I thought I would write another post on this blog, this time about making a list of links, or a ‘blogroll’. What is a blogroll? According to this Glossary of Blogging, it is:

 A list of other blogs that a blogger might recommend by providing links to them (usually in a sidebar list).

So far on our blogroll, Helen and I have added:

Heyjude is an excellent resource for Teacher-Librarians. Judy is an experienced TL with lots of practical advice and resources to share. She is also active on Twitter as: @heyjudeonline

On The Edublogger Sue and Ronnie post HEAPS of information about blogging, and about teaching with blogs and technology in general. Perfect to browse for this assignment, as many of their tips are directed at edublogs users; if you leave a comment they are also usually responsive. You can also follow them on Twitter at: @suewaters and @ronnieburt

Part of the second assignment in this unit is to cultivate a blogroll on your own group blog. If some of your links are the same as another group, that’s OK. If you’d like, you can even link to other group blogs, or blogs you are writing in for other units…the choice is yours!

Leave a comment here if you have any ideas about where to find great blogs for TLs, or recommendations for other links you would like to see on THIS blog!

Cheers 🙂

A virtual pinboard of my popular culture

Recently I decided to try a learning activity to see what I could learn about youth, popular culture and texts by reflecting on my own experiences with popular culture. If you have some time, this is definitely something I recommend that you try!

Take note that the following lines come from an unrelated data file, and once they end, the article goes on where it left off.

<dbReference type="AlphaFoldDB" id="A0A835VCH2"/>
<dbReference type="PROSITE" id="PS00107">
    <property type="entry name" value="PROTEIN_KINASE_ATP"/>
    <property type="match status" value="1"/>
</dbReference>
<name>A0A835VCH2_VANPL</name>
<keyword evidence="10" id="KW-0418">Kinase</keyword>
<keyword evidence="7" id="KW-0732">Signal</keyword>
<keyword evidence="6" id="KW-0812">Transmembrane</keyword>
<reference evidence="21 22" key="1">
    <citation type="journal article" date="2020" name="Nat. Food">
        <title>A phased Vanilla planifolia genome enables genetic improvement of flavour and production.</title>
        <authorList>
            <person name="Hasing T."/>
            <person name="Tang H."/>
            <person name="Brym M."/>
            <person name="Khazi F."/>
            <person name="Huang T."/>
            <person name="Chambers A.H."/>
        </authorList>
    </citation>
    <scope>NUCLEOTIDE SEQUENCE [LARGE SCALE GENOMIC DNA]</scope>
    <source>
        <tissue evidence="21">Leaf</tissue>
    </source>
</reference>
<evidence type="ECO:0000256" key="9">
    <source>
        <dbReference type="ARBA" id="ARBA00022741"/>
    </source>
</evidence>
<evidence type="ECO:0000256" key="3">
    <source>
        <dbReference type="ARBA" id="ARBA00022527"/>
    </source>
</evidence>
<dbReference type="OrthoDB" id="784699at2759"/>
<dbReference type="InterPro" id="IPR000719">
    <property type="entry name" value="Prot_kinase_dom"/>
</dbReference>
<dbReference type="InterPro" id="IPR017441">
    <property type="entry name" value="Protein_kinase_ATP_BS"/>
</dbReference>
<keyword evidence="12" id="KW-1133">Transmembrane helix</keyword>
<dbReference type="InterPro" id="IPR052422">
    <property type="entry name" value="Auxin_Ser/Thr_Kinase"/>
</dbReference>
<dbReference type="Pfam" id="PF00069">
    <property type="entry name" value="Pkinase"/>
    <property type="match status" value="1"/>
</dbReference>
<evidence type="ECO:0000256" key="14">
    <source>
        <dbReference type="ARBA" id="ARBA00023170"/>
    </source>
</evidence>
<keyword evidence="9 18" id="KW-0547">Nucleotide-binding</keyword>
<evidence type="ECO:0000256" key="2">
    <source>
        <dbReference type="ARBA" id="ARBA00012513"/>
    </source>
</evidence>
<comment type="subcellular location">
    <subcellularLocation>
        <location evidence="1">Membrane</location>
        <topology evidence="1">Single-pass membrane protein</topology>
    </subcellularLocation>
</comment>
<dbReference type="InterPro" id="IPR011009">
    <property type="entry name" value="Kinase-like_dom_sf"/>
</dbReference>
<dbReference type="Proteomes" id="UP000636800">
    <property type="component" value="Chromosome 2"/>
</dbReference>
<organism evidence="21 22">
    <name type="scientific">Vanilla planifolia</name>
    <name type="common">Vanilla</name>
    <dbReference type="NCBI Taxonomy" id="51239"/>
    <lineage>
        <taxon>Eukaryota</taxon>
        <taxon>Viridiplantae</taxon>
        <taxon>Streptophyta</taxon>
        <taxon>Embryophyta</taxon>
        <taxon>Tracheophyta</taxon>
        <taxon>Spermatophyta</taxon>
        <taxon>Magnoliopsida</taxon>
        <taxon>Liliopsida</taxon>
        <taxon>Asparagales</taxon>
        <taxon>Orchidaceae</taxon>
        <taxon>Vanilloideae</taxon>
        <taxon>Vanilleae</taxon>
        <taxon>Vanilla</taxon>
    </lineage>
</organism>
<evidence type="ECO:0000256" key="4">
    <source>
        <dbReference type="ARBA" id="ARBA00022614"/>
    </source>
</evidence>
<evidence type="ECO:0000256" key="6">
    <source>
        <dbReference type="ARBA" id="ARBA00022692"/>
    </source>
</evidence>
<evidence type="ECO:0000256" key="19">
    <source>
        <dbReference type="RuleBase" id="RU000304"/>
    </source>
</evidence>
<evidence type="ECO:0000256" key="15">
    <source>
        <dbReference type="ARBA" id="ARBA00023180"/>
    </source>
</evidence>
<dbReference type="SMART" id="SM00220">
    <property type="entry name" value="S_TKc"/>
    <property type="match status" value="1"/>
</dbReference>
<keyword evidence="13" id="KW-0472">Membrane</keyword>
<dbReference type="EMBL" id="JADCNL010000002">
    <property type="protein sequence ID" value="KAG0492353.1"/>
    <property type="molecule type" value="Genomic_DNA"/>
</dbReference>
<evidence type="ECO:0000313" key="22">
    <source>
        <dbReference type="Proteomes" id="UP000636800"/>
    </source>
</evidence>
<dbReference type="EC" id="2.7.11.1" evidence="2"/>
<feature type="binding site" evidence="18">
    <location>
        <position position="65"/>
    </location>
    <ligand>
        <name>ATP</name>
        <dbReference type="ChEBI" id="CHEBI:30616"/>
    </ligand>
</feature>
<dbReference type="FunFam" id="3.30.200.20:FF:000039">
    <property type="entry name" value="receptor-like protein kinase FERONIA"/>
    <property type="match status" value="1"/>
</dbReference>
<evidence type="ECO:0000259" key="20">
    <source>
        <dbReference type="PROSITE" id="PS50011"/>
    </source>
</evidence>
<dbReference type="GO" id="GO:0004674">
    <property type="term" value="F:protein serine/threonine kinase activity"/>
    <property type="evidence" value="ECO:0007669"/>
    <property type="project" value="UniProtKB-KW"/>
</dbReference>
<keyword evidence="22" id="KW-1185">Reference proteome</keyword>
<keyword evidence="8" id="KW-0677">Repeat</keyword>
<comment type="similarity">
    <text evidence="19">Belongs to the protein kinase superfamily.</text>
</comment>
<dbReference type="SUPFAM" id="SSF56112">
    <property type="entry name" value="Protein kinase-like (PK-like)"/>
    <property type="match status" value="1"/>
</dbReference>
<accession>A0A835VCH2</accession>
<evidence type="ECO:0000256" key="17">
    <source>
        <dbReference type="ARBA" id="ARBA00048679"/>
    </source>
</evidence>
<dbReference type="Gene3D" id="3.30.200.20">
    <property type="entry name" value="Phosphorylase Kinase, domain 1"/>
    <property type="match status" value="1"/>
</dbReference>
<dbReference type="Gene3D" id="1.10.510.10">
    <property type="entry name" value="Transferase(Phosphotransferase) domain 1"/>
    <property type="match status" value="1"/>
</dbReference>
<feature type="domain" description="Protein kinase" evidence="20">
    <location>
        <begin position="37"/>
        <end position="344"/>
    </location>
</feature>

I used the free, online tool Pinterest to make this virtual ‘pinboard’ of images and videos:

Pinterest board - Kelli's popular culture

Pinterest board – Kelli’s popular culture


At the time of writing this post I have collected 100 ‘pins’ on my Popular Culture board. I found most things by searching for various artists or toys or text titles as they sprung to mind.

Why do all this, you might ask? Well, I think it is worth it purely for the sensation that you might get, like I did, after collecting 100 pins and scrolling down the page to admire your collection. Honestly, it was like getting a glimpse into my own DNA or something! At a glance I can see the origins of so many of my tastes, styles and preferences summed up in a visual display.

Spooky, but also enlightening…here are some of my observations:

Gothic Culture

The Gothic can be seen to feature prominently in my collection. From being glued to the TV for Buffy the Vampire SlayerCharmed or The X-Files to watching films like The Craft, the kids of my generation were hooked on tales of witches, vampires, monsters and magic.  Fantasy tales like Harry Potter weren’t big yet – though that did come out when I was 17 and I read the series in my early 20s – other series books including Narnia and Discworld were popular with readers, but I wouldn’t say they were popular per se.

Generally speaking, it was the dark, gloomy moodiness of the Gothic genre that I recall as being most pervasive. Even as a child I loved watching Trapdoor and Count Duckula, and there are pretty spooky themes in both when you think about it. The moody kids at my high school didn’t dress like ’emos’, they dressed like ‘goths’. Most of us wore Doc Marten boots, most of us dyed our hair black at some point…

I was very interested in the extension reading for Week 2 by Carrington, ‘The contemporary Gothic: Literacy and childhood in unsettled times’. Carrington writes:

The Gothic just will not die. (p. 1)

She goes on to explain how Gothic themes, sensibilities and worlds have emerged and re-emerged over the past 300 years, and how in particular:

During the 1980s an identifiable Gothic subculture, which continues to this day, grew and spread across the UK, Europe and the USA. (p. 4)